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It's Our Turn: When your only option is the midnight run

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As some of you are aware, I am the new sports reporter here at the Echo Press. I have been working at the newspaper and living in Alexandria since the middle of July.

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So far it has been great. I have had the opportunity to meet many nice people and have enjoyed the scenic area lakes.

I have also survived my first Resorters Golf Tournament. I worked roughly 60 hours last week with some of my fellow Echo Press employees to put out the daily Resorters Golf Tournament publication that recaps the results throughout the tournament.

Working overtime and trying to maintain my physical fitness was difficult over the week, and twice I needed to embark on the dreaded midnight run.

If you have not experienced it, the midnight run is a unique occurrence for those of us who, for some reason, have procrastinated on working out until the sun has completely left they sky. This happens most often in the winter when days are much shorter.

Although my safety has never been threatened while exercising outside past the average person's bedtime, sometimes spooky occurrences make you second guess your decision.

Often, passengers of vehicles scream at you as they travel on our local roads. Usually the only word I can make out from the garbled attempts at communication is "run!"

I try not to make eye contact with intoxicated parties as they wander the streets. Avoidance is impossible at times as they spread out across the entire sidewalk to make their presence known.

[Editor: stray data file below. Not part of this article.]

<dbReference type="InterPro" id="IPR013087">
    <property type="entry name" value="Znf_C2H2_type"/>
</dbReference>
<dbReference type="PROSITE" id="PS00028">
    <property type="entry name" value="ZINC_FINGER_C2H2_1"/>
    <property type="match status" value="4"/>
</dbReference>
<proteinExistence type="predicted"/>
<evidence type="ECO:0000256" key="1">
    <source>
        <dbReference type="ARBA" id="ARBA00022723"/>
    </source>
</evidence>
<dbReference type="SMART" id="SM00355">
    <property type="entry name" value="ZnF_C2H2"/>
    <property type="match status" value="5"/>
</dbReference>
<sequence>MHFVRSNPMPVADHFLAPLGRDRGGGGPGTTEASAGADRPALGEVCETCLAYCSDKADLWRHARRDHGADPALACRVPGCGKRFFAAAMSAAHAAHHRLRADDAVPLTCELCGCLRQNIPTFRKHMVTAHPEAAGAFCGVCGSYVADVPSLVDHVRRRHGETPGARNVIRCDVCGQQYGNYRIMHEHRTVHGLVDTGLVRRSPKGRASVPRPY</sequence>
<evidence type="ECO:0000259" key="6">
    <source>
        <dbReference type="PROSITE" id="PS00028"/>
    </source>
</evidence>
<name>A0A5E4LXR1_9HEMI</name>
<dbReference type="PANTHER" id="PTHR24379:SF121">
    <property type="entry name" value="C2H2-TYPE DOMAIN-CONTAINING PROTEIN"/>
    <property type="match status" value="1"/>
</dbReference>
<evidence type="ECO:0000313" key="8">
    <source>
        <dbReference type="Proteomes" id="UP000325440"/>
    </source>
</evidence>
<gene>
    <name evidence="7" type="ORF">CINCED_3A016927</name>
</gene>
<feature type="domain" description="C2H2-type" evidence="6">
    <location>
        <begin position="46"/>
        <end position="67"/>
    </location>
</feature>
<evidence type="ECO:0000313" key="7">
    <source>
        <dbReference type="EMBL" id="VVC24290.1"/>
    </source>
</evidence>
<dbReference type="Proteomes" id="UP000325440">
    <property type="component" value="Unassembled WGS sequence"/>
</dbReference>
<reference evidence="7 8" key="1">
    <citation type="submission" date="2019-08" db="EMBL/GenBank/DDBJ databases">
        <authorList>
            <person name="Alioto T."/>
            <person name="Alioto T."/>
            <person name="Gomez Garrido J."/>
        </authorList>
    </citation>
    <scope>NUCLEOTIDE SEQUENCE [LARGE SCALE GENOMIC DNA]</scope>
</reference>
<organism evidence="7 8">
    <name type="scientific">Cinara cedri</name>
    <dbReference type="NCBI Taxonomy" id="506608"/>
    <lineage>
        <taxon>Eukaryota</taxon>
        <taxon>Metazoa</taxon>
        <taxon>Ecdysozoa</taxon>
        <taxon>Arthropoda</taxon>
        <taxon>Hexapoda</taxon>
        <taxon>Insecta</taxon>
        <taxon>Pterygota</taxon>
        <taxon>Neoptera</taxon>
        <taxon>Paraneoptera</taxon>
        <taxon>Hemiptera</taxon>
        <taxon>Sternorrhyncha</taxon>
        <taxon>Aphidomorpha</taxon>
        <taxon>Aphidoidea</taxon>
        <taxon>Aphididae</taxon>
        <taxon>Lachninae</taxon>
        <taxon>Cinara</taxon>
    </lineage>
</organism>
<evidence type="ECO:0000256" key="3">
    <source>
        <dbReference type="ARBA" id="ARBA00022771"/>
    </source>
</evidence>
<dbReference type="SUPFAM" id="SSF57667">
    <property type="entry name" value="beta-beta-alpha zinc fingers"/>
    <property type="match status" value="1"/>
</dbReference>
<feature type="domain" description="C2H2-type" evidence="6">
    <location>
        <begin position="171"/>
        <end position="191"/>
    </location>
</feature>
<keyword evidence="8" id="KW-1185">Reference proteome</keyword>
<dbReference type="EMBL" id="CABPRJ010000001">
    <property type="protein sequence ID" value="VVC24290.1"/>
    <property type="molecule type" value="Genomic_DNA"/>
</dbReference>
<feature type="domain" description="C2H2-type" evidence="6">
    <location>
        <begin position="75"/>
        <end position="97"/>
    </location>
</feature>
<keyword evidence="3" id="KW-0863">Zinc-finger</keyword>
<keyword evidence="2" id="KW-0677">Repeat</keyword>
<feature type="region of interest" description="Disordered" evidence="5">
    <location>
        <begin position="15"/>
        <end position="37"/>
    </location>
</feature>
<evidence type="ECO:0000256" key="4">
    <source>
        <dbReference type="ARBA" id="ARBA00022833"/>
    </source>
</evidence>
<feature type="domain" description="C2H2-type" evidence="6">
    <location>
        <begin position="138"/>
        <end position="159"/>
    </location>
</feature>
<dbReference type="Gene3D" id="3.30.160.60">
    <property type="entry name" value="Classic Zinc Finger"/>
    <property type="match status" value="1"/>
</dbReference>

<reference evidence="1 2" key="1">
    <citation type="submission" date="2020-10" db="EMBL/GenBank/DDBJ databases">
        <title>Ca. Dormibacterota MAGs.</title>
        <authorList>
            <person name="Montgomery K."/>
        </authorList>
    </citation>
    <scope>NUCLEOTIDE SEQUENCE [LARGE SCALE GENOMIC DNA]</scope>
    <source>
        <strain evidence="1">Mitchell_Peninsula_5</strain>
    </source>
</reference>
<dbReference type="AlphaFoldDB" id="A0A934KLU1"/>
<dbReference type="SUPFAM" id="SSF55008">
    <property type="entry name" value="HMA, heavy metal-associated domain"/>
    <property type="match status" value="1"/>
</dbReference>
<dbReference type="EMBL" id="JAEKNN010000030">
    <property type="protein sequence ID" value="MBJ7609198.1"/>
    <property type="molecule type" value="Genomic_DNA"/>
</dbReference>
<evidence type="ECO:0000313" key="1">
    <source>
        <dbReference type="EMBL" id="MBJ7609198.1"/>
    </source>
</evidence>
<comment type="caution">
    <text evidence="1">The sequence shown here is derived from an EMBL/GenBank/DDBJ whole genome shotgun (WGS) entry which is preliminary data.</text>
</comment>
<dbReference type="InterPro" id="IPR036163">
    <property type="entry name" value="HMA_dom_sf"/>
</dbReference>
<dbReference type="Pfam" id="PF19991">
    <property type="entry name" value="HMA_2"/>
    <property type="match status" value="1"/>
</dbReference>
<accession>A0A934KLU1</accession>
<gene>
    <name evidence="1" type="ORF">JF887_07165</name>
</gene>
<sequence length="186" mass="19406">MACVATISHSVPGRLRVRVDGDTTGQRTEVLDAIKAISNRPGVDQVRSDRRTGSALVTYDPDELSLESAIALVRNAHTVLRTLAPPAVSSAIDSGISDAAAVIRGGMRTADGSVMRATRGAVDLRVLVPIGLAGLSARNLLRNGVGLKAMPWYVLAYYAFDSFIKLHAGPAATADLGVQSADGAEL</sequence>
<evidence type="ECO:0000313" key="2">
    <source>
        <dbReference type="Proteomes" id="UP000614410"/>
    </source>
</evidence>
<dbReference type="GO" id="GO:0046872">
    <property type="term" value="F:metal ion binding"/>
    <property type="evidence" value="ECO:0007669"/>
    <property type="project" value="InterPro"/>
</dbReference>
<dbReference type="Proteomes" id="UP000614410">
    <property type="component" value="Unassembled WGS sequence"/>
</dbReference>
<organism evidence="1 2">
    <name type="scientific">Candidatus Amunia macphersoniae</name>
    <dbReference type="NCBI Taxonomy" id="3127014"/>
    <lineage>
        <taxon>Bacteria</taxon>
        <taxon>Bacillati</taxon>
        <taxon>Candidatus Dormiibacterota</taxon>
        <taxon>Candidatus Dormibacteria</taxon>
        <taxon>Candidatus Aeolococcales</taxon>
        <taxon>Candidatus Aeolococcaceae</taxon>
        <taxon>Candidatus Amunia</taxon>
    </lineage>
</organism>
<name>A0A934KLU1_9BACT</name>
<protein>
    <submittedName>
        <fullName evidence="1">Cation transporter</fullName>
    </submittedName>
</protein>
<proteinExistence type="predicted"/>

One of the more bizarre experiences is dodging bats as they dart around downtown buildings. These bats will sometimes swoop within feet of your head as they search for insects. I can only hope I will never experience a direct hit from one of these "mice with wings."

I can only imagine how crazy people think I am as I run past their houses at 11 p.m.

But there are a few benefits of running at night. During the summer, when hot and sticky days are the norm, a nighttime run is sometimes much more pleasant. While running at night does not actually make you faster, you feel pretty quick when there is a reduced visibility to distant objects.

But I still prefer running in the light. I enjoy seeing the ground I step on and I am not a fan of being startled by a barking dog that pops out of the shadows to say hello.

But as long as I have a busy schedule and an uneven work week, I will have to participate in the occasional late-night run.

Oh well, there are worse things in life than working out at night. As long as I get my workout in, I can rest assured knowing that I have completed my training for the day.

• • •

"It's Our Turn" is a weekly column that rotates among members of the Echo Press editorial staff.

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Blaze Fugina
Blaze Fugina is a sports reporter at the Echo Press. Before working in Alexandria, he graduated from the University of Wisconsin-River Falls in May of 2011. He previously worked as the community editor of the Mound Laker for more than a year. You can follow Blaze on Twitter at @BlazeFugina.
(320) 763-1230
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